For the next year, shoppers at the Aspen Art Museum store may feel like they have wandered into something quite unlike a generic museum shop, with the typical Frida Kahlo posters, Mondrian scarves, and Warhol coasters. And indeed they will have, because the museum has asked the New York-based artist Jonathan Berger to reconceive the place entirely, from the display furniture to the stock and the ambient music.
Berger has always been taken by stores, especially the offbeat type run by a single owner, and the distinctive environments they create. “I was one of the last employees at Little Rickie,” Berger told Artnet News, referring to a novelty shop in New York’s East Village that closed in 1999 after a 15-year run. “It was a beloved and culturally significant store.”
“There’s a Starbucks there now,” he added.
“You would see Hell’s Angels and an Upper East Side queen of chintz and kids from the projects across the street, learning and shopping together in the best New York way,” he said. “You could buy a lenticular watch ring for 10 cents or a Harold Finster painting for $5,000—because that’s what they cost back then.”
The stuff on offer at the Aspen museum, coming from as far afield as India, China, Japan, and Italy, runs a wide gamut, from new to antique, jewelry to toys, fragrances to novelty items like imitation false teeth, as well as fine art. Prices range from free (for the fortune-telling fish that curl up in your hand) to $50,000 (for drawings by self-taught artist James Castle). Artist Julie Tolentino is creating a sculpture that will double as the counter, and shoppers will enjoy a soundtrack compiled by New York DJ Ramdasha Bikceem as they try on garments made exclusively for the store by Glenwood Springs Mountain Valley Weavers in collaboration with fashion label BODE, including a cotton jacket tagged at $980. They’ll also size up a Vaginal Davis painting for $3,000.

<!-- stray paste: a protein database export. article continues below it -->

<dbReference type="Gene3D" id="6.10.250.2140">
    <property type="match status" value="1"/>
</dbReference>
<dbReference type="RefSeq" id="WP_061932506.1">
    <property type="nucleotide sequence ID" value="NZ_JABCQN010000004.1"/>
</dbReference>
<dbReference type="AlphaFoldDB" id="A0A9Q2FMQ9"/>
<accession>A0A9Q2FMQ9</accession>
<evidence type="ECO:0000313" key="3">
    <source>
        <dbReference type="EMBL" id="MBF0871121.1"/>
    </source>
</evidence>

And the list of creators with wares on hand goes on and on, including, just among the visual artists, Sister Corita Kent, Isamu Noguchi, Dean Sameshima, and Eugene Von Bruenchenhein. Among the designers are Comme des Garçons and Walter Van Beirendonck; there’s jeweler Cara Croninger; furniture makers Charles and Ray Eames; and artist and musician Michael Stipe, all in a space about 20 by 24 feet.
Berger took inspiration from past stores run by artists, including Claes Oldenburg, Hans-Peter Feldmann, Keith Haring, and Tracey Emin and Sarah Lucas. Berger also tips his hat to the tradition of the , or “cabinet of curiosities,” the displays that Old World noblemen often installed in their homes, which are considered forerunners to the institution of the museum itself.
In addition to Berger’s experience in retail shops like Little Rickie, he also has familiarity with museums. His work has been on show at the Museum of Contemporary Art Los Angeles and the Queens Museum of Art, as well as in exhibitions like the Busan Biennial.
In many of his projects, Berger uses objects to compose portraits of sorts, and if the Aspen store isn’t just a portrait of Philip Retzky, Little Rickie’s owner, Berger is trying to capture something of the democratic spirit he created there.
“There was something profound about the fact that the care given to all the objects was equal. Everybody mattered. It sounds sentimental,” he added, “but it’s true.”